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Leveraging the Semantics of Adverse Childhood Experiences for Explainable AI Recommendations

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About this talk

Classic ML approaches to AI cannot provide a full scientific understanding of the inner workings of the underlying models.

This raises credibility issues due to the lack of transparency and generalizability.

Explainable AI is an emerging approach for promoting credibility in mission-critical areas (e.g., Medicine) by combining ML with explanatory techniques that explicitly show what the decision criteria are and why (or how) they have been established.

One way to achieve this is by considering formal ontologies as an integral part of the learning process.

A knowledge graph can serve as a contextually aware dynamic backend that stores data in a certain domain as entities and relationships using a graph model, which abides by an ontology.

AI applications (e.g., recommendation systems and chatbots) that are based on knowledge graphs are easier to train with minimal maintenance.

In this talk, I will demonstrate a knowledge-driven, evidence-based recommendation system and chatbot that utilize evidence collected from literature, a population health observatory , and “common sense” knowledge along with semantic inference of causal epidemiological relations to build a personalized Health KG, and uses that graph to automate screening for social needs and navigate those in need to available resources.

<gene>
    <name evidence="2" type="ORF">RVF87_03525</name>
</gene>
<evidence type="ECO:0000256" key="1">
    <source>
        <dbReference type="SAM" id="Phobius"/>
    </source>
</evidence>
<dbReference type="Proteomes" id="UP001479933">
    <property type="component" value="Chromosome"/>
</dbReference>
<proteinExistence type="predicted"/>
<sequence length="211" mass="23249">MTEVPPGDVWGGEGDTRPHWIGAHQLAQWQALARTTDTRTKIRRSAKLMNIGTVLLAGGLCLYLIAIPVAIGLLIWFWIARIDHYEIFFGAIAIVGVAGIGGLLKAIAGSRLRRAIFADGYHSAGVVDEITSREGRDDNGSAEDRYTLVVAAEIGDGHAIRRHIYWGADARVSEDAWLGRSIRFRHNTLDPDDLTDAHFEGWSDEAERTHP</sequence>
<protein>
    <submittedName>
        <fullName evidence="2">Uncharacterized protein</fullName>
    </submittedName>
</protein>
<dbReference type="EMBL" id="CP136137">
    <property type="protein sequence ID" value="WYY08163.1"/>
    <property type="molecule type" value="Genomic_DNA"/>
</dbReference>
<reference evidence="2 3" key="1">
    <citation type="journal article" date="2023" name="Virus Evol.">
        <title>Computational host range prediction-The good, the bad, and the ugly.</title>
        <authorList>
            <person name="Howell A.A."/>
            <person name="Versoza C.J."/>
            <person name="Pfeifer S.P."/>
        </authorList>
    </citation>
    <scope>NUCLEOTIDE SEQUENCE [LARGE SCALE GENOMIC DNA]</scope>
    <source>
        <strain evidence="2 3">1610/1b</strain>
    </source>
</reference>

Technologies used: Protege (RDFS/OWL for Ontology development), Neo4j (GraphDB), Neosemantics (RDFS to Property Graph converter), Google DialogFlow (Chatbot engine).

This talk is based on a recent Journal article published in JMIR Medical Informatics

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Nariman Ammar

Cross-disciplinary Computer scientist applying computational methods and technologies in various applications in healthcare and Medicine to support clinical and public health decisions to improve the health of individuals and populations, narrow health disparities, decrease healthcare costs, and improve overall human well-being.

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